“You have to be very strong to live close to God or a mountain, or you’ll turn a little mad.”
In just this sentence, one of the characters, the rather naive Indian “general” Dilip sums up Rumer Godden’s twentieth-century classic. I was familiar with the 1947 Powell and Pressburger film starring Deborah Kerr, which I love, but have never got round to reading the novel- until now.
A murmur or flap (collective nouns- looked them up- both would be acceptable) of nuns arrive at a remote disused palace in Mopu, a trek away from Darjeeling. Here in the mountains they intend to set up a school and a clinic in a location already abandoned by a group of monks who had stayed just five months. The women have to deal with winning over the locals and developing their plans in an environment that dominates. There’s something about this book and the same thing is also in the film which I just love and it’s to do with its almost hypnotic atmosphere. The location gives a lushness and a sense of heightened emotions which borders upon the overwrought. It should be a calm retreat for the Sisters but it is not.
Partly this is to do with the local agent, Mr Dean, who gets some of the nuns a-fluttering with his unconventional behaviour, partly to do with the local traditions and people and also other characters such as Ayah, the female caretaker; the flamboyant Dilip and the smouldering Kanchi who is being housed at the convent to stop her trying to seduce Mr Dean.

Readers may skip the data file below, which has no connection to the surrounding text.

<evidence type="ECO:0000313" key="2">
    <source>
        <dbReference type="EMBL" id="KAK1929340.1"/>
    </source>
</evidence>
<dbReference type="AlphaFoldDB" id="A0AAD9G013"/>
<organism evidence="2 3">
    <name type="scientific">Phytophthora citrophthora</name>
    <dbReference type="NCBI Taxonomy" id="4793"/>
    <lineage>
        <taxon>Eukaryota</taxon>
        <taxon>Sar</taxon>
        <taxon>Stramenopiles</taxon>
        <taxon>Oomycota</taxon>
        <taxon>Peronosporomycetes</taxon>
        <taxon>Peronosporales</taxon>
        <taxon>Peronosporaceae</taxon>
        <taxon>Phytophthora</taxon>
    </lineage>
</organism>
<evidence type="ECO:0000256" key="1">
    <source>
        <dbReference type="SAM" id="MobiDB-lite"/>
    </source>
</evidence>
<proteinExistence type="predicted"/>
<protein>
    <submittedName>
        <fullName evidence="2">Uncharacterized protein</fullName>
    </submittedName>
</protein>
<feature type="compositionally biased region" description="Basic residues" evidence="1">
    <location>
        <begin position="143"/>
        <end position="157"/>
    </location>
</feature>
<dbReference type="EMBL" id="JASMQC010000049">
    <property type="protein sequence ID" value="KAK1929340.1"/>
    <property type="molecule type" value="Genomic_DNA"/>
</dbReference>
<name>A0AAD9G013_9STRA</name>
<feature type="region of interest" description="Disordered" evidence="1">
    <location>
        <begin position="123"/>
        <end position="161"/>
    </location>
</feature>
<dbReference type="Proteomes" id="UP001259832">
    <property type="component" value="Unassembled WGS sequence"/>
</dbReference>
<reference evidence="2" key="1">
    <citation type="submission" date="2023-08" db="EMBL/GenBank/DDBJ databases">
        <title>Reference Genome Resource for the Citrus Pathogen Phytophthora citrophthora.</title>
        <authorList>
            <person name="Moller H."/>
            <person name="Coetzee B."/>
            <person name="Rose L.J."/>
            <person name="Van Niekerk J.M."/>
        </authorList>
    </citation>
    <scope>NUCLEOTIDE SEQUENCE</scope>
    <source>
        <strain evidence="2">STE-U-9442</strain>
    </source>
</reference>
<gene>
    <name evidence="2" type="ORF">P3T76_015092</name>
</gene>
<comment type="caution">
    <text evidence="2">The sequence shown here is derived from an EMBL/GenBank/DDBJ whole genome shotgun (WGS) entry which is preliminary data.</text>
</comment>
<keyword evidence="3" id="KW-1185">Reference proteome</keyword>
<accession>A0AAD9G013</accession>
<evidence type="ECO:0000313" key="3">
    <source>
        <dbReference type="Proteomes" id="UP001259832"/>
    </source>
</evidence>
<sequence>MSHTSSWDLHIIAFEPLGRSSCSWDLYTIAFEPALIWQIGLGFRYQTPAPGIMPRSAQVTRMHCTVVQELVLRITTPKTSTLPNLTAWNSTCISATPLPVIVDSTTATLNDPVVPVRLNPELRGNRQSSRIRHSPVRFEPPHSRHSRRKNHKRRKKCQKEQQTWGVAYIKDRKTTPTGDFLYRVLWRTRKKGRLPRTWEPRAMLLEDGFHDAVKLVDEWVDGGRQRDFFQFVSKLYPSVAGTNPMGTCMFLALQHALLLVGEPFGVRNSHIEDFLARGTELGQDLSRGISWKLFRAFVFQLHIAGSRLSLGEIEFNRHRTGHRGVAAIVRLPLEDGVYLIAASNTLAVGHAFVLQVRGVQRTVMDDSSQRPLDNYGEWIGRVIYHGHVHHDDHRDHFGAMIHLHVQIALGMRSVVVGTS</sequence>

Whilst a holy man remains silent and serene in the grounds the nuns attempt to change old traditions, which they cannot comprehend, but their lives are equally bound by restrictive tradition and routine. With so much turmoil stirring aournd it’s never going to end well.
The cover of this Virago paperback terms the book “a haunting classic” and there are comparisons to Daphne Du Maurier’s “Rebecca” and Margaret Mitchell’s “Gone With The Wind” and both seem fitting.
You can tell that this is written by someone who knew the India she fictionalised. Godden grew up in Narayangay and spent many years in India. Published on the eve of World War II it is both a tale of a lost world and an attempt to tame that world, something which would have resonated with its early readers.
From the Sister Superior, Clodagh, with her need to be in charge, from the endearing Sister Honey who throws herself (perhaps too much) into this new setting and to the neurotic, tense Sister Ruth these are vivid and memorable characterisations that will haunt me long after the book has been put back on the shelf.
I think I’m ready to watch the film again now……..
Black Narcissus was first published in 1939. I read the Virago paperback edition.